Thufir Hawat, his father's Master of Assassins, had explained it: their mortal enemies, the Harkonnens, had been on Arrakis eighty years, holding the planet in quasi-fief under a CHOAM Company contract to mine the geriatric spice, melange. Now the Harkonnens were leaving to be replaced by the House of Atreides in fief-complete—an apparent victory for the Duke Leto. Yet, Hawat had said, this appearance contained the deadliest peril, for the Duke Leto was popular among the Great Houses of the Landsraad.

    "A popular man arouses the jealousy of the powerful," Hawat had said.

    Arrakis—Dune—Desert Planet.

    Paul fell asleep to dream of an Arrakeen cavern, silent people all around him moving in the dim light of glowglobes. It was solemn there and like a cathedral as he listened to a faint sound—the drip-drip-drip of water. Even while he remained in the dream, Paul knew he would remember it upon awakening. He always remembered the dreams that were predictions.

    The dream faded.

    Paul awoke to feel himself in the warmth of his bed—thinking ... thinking. This world of Castle Caladan, without play or companions his own age, perhaps did not deserve sadness in farewell. Dr. Yueh, his teacher, had hinted that the faufreluches class system was not rigidly guarded on Arrakis. The planet sheltered people who lived at the desert edge without caid or bashar to command them: will-o'-the-sand people called Fremen, marked down on no census of the Imperial Regate.

    Arrakis—Dune—Desert Planet.

    Paul sensed his own tensions, decided to practice one of the mind-body lessons his mother had taught him. Three quick breaths triggered the responses: he fell into the floating awareness ... focusing the consciousness ... aortal dilation ... avoiding the unfocused mechanism of consciousness ... to be conscious by choice ... blood enriched and swift-flooding the overload regions ... one does not obtain food-safety-freedom by instinct alone ... animal consciousness does not extend beyond the given moment nor into the idea that its victims may become extinct ... the animal destroys and does not produce ... animal pleasures remain close to sensation levels and avoid the perceptual ... the human requires a background grid through which to see his universe ... focused consciousness by choice, this forms your grid ... bodily integrity follows nerve-blood flow according to the deepest awareness of cell needs ... all things/cells/beings are impermanent ... strive for flow-permanence within....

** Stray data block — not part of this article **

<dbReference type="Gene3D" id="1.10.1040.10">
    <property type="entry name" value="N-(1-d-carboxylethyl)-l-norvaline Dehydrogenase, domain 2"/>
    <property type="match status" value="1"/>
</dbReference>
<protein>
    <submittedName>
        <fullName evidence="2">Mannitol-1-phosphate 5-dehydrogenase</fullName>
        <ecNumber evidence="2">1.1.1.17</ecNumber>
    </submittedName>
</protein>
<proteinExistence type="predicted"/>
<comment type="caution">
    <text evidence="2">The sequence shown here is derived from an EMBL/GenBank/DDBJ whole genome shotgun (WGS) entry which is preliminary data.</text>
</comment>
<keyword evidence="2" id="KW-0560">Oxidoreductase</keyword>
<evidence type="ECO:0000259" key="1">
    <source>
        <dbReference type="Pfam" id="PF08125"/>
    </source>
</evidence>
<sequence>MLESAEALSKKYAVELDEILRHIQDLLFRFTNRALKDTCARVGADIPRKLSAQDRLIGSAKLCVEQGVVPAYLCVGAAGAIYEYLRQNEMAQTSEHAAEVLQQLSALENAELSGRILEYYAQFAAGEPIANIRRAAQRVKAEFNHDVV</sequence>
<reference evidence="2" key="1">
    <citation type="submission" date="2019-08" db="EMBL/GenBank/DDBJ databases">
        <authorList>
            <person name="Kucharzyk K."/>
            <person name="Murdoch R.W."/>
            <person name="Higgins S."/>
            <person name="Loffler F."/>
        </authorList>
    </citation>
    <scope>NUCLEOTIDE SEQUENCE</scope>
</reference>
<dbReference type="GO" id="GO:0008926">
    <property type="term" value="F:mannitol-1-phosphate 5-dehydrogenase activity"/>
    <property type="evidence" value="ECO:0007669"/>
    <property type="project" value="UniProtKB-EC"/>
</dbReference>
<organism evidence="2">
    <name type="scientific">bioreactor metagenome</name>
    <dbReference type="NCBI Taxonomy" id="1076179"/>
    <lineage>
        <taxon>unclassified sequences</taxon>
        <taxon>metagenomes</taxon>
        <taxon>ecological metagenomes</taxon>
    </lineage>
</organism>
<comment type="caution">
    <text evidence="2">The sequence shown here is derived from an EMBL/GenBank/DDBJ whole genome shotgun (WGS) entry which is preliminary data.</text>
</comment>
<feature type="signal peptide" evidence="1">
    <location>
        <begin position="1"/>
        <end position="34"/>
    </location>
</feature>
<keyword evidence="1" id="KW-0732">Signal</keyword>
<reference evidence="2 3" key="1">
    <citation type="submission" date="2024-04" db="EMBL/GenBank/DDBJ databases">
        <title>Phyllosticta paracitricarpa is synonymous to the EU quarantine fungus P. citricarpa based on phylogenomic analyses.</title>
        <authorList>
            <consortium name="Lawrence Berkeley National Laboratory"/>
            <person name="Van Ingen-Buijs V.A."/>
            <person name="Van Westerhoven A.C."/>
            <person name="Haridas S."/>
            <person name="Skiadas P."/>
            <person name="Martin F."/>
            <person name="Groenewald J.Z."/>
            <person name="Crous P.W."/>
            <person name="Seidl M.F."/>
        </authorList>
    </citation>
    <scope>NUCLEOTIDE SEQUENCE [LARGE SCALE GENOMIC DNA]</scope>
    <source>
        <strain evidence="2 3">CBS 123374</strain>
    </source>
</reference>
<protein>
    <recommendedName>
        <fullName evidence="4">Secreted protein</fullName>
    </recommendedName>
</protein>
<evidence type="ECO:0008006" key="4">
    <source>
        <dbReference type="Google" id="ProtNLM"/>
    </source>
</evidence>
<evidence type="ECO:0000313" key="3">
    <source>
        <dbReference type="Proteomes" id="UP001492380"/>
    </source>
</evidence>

Over and over and over within Paul's floating awareness the lesson rolled.

    When dawn touched Paul's window sill with yellow light, he sensed it through closed eyelids, opened them, hearing then the renewed bustle and hurry in the castle, seeing the familiar patterned beams of his bedroom ceiling.

    The hall door opened and his mother peered in, hair like shaded bronze held with black ribbon at the crown, her oval face emotionless and green eyes staring solemnly.

    "You're awake," she said. "Did you sleep well?"

    "Yes."

    He studied the tallness of her, saw the hint of tension in her shoulders as she chose clothing for him from the closet racks. Another might have missed the tension, but she had trained him in the Bene Gesserit Way—in the minutiae of observation. She turned, holding a semiformal jacket for him. It carried the red Atreides hawk crest above the breast pocket.

    "Hurry and dress," she said. "Reverend Mother is waiting."

    "I dreamed of her once," Paul said. "Who is she?"

    "She was my teacher at the Bene Gesserit school. Now, she's the Emperor's Truthsayer. And Paul...." She hesitated. "You must tell her about your dreams."

    "I will. Is she the reason we got Arrakis?"

    "We did not get Arrakis." Jessica flicked dust from a pair of trousers, hung them with the jacket on the...

‹  Zurück zur Artikelübersicht